welcome to Apocalypse Audio, your haven for DIY guitar effects in the end times. so, start prayin to the fuzz gods, savin up those parts, and remember, when the big one goes off- keep your transistors shielded from those pesky electromagnetic pulses!



this page from the ALL ABOUT CIRCUITS website has a multitude of worksheets for the electronic diyer to learn from and test themselves with.


there is everything from AC, to DC, to FETs, opamps, filters, and BJTs.  even such simple stuff as ohm's law and caps and resistors.  seriously, everything from atoms to active circuits!

for example, here is one of their "design projects".   the objective is to help you in designing tone control circuits.


with these worksheets, there should be no excuse not to have some serious kung fu!! hiiiiiieeeyahhh!!!!


ok, here it is, as promised, AA's Circuit Splinter No.2!  but first, a little warning- i am not an electrical engineer, nor do i claim to resemble anything close to one, here or on television.  please take everything i post as just what it is- the off kilter ramblings of a misinformed diy enthusiast- nothing more, nothing less.  i'm trying to learn just like you.  


we are continuing our limited look into DC coupled buffers and amplifiers.  in this case, a JFET/BJT Feedback Amplifier.  this amplifier configuration is known as what is called a Sziklai Pair, otherwise known as a compound transistor, which is similar to a darlington pair, and sometimes called a compound darlington.  this wikipedia article goes into the sziklai pair a bit more, such as how they are often used in discrete solid state output stages. 

here is a great article as well from answers.com-

in this article is a description of the feedback involved-

and finally, a jensen transformers app-note for a piezo buffer amp-

basically, what we have done that is different here from the last edition of Circuit Splinters(in my limited understanding), is to reduce the amount of feedback from one stage to the next.  previously we had an infinite amount of feedback, which gave us a voltage gain of 0.  by inserting R5 into the picture, we raise the resistance, and therefore lower the amount of feedback.  in doing this, the gain of the stage rises.  as you can see below, the gain of this stage is equal to the ratio of R3 to R5.  so, lower R3, or raise R5, and the gain goes up.  the circuit below has R3-470, R5-4700, so 4700/470 = a gain of 10.  the great thing about this kind of stage is that you have a high input impedance from the FET, a buffered output, and you get voltage gain instead of just current gain as in a classic buffer.  remember that R2 may have to be adjusted to 1/2 your supply voltage on the drain of Q1 for the proper amount of headroom.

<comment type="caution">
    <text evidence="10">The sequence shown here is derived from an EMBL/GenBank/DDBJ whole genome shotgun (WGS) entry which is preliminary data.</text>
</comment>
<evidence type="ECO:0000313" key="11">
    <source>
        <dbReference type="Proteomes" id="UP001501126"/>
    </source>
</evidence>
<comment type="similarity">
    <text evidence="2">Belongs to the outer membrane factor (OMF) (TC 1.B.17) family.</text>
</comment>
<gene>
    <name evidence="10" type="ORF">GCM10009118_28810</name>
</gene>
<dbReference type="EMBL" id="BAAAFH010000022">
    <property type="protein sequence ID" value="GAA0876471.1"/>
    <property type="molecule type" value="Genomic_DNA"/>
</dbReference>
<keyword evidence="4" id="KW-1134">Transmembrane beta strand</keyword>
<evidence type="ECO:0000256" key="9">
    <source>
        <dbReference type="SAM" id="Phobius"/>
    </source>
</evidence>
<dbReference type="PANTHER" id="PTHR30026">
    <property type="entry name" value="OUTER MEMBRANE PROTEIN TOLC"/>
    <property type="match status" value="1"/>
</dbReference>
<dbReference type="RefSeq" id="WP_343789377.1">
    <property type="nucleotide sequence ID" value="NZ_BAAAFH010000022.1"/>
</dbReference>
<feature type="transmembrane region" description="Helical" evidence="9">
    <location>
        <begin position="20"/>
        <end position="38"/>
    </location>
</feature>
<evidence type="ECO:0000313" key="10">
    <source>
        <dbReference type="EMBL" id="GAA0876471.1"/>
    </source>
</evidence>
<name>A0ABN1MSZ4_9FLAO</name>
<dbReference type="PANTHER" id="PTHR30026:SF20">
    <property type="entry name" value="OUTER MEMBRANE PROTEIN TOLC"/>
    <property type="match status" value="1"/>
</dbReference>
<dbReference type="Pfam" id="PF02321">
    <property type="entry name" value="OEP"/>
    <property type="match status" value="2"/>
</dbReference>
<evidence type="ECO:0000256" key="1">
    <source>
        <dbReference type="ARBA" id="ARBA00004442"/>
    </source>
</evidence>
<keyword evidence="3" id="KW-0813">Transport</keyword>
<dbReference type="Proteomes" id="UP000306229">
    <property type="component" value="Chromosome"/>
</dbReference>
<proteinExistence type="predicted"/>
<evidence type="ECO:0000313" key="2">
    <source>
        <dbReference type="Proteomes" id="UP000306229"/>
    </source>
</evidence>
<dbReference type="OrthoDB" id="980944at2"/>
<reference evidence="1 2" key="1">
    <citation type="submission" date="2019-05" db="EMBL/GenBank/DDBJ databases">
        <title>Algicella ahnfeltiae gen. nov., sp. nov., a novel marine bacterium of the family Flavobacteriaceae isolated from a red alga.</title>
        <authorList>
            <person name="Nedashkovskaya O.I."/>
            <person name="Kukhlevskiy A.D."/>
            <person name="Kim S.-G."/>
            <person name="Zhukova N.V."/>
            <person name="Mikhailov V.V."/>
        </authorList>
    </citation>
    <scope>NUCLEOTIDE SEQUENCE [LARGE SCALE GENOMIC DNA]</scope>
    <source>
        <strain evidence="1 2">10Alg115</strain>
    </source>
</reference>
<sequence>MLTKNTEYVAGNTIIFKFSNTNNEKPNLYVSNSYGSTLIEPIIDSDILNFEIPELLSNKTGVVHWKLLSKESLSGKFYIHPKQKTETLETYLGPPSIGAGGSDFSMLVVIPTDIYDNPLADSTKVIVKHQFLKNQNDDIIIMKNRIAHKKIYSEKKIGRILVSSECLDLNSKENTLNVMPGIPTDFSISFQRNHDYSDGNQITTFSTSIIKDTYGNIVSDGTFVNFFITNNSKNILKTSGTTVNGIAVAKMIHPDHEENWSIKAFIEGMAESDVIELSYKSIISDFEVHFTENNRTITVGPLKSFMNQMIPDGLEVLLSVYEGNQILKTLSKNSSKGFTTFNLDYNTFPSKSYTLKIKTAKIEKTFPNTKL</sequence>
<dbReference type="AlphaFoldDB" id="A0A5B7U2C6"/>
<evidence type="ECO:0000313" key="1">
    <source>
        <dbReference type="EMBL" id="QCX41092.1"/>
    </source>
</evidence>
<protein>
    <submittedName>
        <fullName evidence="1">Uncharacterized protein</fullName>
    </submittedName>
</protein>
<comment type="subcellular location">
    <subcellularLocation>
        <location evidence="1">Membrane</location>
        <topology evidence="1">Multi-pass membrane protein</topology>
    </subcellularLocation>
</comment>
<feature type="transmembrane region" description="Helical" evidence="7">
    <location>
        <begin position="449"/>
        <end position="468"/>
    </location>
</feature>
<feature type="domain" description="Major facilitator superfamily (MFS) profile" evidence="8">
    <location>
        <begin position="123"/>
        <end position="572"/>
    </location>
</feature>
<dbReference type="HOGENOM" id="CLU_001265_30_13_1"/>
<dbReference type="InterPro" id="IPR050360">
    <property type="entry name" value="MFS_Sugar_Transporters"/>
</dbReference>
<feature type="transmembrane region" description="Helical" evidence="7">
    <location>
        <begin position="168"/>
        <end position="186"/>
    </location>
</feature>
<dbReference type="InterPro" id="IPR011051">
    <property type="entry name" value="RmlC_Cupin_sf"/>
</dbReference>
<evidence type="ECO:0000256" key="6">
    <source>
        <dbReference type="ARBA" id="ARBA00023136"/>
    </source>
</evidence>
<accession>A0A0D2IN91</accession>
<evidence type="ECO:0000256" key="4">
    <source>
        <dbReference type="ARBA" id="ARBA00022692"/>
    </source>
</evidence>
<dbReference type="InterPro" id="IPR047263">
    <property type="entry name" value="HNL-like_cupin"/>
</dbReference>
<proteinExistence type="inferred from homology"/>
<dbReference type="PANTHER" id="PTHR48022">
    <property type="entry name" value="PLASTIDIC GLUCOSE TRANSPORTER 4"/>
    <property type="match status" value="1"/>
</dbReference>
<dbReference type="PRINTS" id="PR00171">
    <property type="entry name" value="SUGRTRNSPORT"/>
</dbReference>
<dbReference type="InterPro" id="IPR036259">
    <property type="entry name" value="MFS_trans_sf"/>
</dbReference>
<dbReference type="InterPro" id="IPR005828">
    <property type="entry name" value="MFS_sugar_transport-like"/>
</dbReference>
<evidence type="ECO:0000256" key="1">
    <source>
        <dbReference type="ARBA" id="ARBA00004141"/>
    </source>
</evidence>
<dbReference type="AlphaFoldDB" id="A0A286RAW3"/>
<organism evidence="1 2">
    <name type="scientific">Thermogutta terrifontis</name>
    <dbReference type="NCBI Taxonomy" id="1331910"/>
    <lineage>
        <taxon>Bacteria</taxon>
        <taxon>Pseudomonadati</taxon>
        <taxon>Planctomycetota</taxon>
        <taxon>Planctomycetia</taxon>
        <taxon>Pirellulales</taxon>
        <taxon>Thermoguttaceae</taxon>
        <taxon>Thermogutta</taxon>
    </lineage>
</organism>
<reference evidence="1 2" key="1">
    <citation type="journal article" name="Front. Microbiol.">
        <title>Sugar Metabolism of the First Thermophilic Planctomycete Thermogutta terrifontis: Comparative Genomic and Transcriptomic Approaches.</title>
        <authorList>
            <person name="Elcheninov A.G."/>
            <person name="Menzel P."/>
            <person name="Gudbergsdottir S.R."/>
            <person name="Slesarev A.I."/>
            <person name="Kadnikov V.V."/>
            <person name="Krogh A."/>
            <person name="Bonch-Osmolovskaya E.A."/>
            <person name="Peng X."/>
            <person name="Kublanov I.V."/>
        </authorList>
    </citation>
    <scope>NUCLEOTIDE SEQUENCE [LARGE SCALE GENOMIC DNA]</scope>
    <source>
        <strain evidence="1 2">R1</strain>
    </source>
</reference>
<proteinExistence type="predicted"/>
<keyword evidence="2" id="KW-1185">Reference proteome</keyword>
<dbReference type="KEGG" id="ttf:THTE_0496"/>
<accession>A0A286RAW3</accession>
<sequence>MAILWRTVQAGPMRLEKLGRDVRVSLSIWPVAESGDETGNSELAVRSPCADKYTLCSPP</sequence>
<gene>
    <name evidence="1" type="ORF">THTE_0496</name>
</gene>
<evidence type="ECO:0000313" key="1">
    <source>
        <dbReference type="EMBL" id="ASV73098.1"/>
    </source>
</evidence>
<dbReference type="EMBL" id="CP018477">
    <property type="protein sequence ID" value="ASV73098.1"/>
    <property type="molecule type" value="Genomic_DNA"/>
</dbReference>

i think that this circuit tends to sound best when used in a "clean" gain type of stage, with just a slight amount of breakup.  never the less, many different adjustments can be made.  instead of R3, put a large bypass cap, and move R3 to the emitter of Q2 for more gain.  try different bypass caps for different frequency responses.  bypass Q2's emitter.  if you adjust your bias circuit, you can use a bjt for Q1.  try a Ge pnp for Q2.  see what happens when you put a small cap from the source of Q1 to the collector of Q2.  

here is an example of an RIAA circuit that uses this configuration.  you can see what has been done to tailor the frequency response of the stage for the RIAA curve using RC filters in the feedback section.
(click to enlarge)

here's a version from John Linsley Hood that uses a bootstrapped input-
(click to enlarge)

here's another one that uses a bjt for Q1, and has an interesting baxandall-style tone control based on feedback as well.  note the bias configuration for the BJT input transistor.
(click to enlarge)

as always, if anyone out there has any real knowledge they can share, feel free!  the sky's the limit.  go nuts.  have fun.  take it easy!  



here's more electronic theory videos, this time JFETS.